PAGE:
Digital temperature controller

I had the box made up for me professionally, it's not actually the one I use to control my fridge as that has hygrostat (humidity controller) as well. However, this one shows what's required to control just the fridge temperature more clearly than my full control box. The thermostat has separate outlets for cooling and heating which each have their own sockets. The black wire on the left is the temperature sensor and the white on the right, the power supply from the mains. The control box pictured contains relays that switch the power, controlled by the thermostat. You may chose to rely on the 10 amp relays in the controller but assuming that you choose to use a relay, the one I used in my full set up was a Finder DPNO relay from RS-online (Stock No. 245-2431). Details of the wiring, using a relay, are given later.

To use this you plug the thermostat into the mains and the fridge into the socket on the project box that is controlled by the 'cooling' side of the thermostat. You then set the thermostat according to the manufacturer's instructions. It allows you to set your required temperature and also the number of degrees above this that it should allow the temperature to go before turning the fridge back on. You can also set a time delay to ensure that the fridge motor isn't 'cycled' on and off too quickly. All you then need to do is set the fridge to its coldest setting. The controller will now take over instead of the fridge's own thermostat. A setting of 12°C with a difference of 1° and a delay of the maximum 10 minutes works fine for my fridge. Others may vary; it's a case of trial and error until the temperature stays within the parameters required.

Now, it's at this stage that I suggest you buy a hygrometer if you've not already got one. We need to see what the humidity of the fridge is when running at about 12°C. Just Google 'hygrometer' and you'll find loads of places that sell them, or there's always Ebay and Amazon - they're available from a couple of pound upwards...

...we'll look at what we do when we've got it in Converting a Fridge into a Curing Chamber - Part 2 - Controlling Humidity.

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There are four comments

Rich Deveau-Maxwell

Hi there, I am looking to create a curing chamber along the above lines using a under the counter bar chiller. Will the wiring setup etc differ to that required for a domestic fridge?

Rich Deveau-Maxwell, - 17-01-’15 22:01

There should be no trouble with the wiring as the fridge just plugs in to the controller.There may be issues fitting the humidifier in if it’s a small unit, Some units of that type have quite a large fan as part of their workings; it can be a problem. I had this with my conversion of a wine fridge.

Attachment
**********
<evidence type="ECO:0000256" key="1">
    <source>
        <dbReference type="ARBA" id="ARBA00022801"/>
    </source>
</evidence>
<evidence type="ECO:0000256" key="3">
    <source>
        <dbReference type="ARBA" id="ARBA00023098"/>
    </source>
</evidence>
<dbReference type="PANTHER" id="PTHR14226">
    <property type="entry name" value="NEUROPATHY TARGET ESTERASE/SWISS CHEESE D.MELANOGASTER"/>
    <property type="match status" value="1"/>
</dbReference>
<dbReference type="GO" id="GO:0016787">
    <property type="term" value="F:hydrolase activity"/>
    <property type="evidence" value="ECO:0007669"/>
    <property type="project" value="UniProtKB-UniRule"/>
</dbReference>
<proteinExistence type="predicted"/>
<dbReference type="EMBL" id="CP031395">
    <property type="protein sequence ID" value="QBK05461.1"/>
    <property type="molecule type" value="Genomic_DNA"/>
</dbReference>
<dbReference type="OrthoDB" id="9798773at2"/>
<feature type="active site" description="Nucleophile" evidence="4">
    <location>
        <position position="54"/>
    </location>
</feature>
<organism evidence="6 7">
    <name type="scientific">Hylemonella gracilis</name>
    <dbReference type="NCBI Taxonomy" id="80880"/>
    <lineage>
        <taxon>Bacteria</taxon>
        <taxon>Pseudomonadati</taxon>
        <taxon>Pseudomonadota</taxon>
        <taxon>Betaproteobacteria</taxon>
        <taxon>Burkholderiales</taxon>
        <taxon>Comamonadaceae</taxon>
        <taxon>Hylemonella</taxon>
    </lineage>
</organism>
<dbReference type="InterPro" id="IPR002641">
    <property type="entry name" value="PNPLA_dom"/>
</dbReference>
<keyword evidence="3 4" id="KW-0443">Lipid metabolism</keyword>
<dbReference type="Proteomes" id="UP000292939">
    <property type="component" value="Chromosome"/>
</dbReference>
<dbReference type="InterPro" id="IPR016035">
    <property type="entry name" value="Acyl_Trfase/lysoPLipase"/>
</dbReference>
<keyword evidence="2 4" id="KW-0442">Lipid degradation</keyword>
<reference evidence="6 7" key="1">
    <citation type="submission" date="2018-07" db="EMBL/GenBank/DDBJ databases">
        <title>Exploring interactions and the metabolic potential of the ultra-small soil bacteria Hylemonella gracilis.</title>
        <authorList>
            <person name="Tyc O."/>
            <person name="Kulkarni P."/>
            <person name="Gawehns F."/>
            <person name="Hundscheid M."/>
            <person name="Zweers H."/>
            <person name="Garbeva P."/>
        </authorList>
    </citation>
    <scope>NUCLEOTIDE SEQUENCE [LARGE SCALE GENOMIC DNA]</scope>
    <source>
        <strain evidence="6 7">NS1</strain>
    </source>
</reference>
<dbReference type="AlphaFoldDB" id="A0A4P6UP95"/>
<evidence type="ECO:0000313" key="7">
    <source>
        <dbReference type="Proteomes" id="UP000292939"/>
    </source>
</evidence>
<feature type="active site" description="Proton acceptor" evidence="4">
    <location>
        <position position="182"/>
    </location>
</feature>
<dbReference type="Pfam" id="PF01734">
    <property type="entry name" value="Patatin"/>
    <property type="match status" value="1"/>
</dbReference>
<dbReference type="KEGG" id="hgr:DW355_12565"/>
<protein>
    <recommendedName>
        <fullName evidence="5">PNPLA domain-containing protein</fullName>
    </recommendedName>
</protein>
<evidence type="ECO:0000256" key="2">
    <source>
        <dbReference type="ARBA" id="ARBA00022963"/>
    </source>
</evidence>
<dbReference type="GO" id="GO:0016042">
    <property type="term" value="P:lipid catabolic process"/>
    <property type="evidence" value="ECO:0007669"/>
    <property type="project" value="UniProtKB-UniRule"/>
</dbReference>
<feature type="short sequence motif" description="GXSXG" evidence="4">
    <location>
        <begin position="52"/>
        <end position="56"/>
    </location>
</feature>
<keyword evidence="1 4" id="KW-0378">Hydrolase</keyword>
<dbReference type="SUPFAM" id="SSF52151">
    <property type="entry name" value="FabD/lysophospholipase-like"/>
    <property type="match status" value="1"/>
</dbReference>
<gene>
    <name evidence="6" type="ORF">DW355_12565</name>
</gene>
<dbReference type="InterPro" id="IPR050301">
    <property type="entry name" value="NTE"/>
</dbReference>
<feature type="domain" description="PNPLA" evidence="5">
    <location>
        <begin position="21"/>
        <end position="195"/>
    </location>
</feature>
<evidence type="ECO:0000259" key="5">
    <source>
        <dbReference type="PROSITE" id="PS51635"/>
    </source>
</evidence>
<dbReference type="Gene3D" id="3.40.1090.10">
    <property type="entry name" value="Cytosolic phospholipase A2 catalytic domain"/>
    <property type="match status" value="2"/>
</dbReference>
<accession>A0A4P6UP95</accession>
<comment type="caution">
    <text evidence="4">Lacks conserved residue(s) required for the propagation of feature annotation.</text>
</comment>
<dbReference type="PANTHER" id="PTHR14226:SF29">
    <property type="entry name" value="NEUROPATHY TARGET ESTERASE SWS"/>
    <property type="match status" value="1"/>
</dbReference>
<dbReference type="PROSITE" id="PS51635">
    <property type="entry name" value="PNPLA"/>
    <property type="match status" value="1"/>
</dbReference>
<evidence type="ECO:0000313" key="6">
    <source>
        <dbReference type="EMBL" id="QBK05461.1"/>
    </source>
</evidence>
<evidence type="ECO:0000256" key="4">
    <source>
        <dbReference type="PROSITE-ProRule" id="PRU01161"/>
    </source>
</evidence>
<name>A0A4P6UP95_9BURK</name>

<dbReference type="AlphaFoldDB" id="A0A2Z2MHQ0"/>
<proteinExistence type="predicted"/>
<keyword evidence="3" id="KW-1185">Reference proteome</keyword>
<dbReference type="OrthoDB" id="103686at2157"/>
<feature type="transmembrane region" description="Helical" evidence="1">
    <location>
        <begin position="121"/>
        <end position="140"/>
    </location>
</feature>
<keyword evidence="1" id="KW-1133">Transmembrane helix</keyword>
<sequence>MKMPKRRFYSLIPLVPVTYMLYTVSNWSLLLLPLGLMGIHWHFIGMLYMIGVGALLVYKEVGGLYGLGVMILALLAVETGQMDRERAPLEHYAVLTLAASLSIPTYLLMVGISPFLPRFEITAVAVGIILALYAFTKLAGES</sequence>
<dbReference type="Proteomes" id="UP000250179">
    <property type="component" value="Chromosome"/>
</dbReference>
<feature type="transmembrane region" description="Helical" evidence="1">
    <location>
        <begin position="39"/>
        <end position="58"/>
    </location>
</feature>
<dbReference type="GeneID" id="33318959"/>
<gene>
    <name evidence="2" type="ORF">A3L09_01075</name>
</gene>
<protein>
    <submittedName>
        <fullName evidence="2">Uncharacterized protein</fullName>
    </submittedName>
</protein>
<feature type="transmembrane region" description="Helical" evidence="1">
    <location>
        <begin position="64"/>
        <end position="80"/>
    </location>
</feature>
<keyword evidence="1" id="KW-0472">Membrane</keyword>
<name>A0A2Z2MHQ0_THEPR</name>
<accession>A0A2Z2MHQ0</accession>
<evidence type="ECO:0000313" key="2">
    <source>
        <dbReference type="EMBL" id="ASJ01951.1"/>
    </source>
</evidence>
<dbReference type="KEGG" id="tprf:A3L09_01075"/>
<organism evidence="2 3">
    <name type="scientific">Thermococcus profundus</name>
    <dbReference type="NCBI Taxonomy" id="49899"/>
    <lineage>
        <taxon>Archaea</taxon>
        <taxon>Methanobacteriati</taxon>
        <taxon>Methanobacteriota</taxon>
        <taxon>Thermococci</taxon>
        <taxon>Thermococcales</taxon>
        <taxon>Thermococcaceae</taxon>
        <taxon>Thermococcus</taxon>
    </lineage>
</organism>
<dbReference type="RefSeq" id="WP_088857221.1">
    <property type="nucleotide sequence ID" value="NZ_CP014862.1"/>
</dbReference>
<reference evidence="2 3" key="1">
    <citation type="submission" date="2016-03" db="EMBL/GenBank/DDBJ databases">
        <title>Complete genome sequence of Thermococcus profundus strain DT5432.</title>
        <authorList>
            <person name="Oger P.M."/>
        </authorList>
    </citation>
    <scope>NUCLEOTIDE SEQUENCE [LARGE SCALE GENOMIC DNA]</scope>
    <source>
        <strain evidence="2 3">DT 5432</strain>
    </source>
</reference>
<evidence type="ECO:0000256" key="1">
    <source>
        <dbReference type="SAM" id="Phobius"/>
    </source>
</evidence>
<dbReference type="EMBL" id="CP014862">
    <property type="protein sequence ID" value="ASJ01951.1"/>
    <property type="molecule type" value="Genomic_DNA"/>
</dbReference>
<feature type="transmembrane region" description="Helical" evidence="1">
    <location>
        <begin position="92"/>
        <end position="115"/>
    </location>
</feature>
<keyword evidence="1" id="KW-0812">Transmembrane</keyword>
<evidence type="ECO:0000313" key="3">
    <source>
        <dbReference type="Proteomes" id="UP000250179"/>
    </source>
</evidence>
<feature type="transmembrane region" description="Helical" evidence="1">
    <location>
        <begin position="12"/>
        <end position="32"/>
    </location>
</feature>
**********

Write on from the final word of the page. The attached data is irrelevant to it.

Phil, (URL) - 17-01-’15 23:10

Great article, most I’ve come across are all US based. Can you explain why you chose to use an additional relay rather than rely on the ones in the temperature controller.
I’m not that great on electricals and would prefer to keep things as simple as possible but don’t want to have to retrofit.

Also is there any problem in just using a hygrometer placed in the fridge and manually check a couple of times a day – or does the environment change quite frequently and spoil the meat

Many thanks


steve, - 27-05-’15 11:47

Hi Steve, sorry for the delay replying – I’m laid up at present.

The simple answer is that I did it because my electronics expert told me to. It’s something to do with the ability of some things to peak at far higher amps than their normal running amps. It also ensures that the system meets a requirement that the gaps between contacts have to be more than 3mm (I think) i.e. He knew the specification of the independent relay but could not be sure of the ‘actual’ specification of the one in the controller.

That said, I know that many people use them successfully relying on the built in relay.

What it does mean is that, if I want to, I can use the box for other projects where the item being controlled is greater than 10 amps.

Don’t do anything about humidity control until you’re sure you need it. Monitor the chamber with product in it using an hygrometer before deciding what to do – as per Part II. Using hygrostats etc should be seen as a last resort.

Hope this helps.

Phil, (URL) - 01-06-’15 21:42

I'm somewhat incapacitated at present so replies may take some time. Please post urgent enquiries at the forum.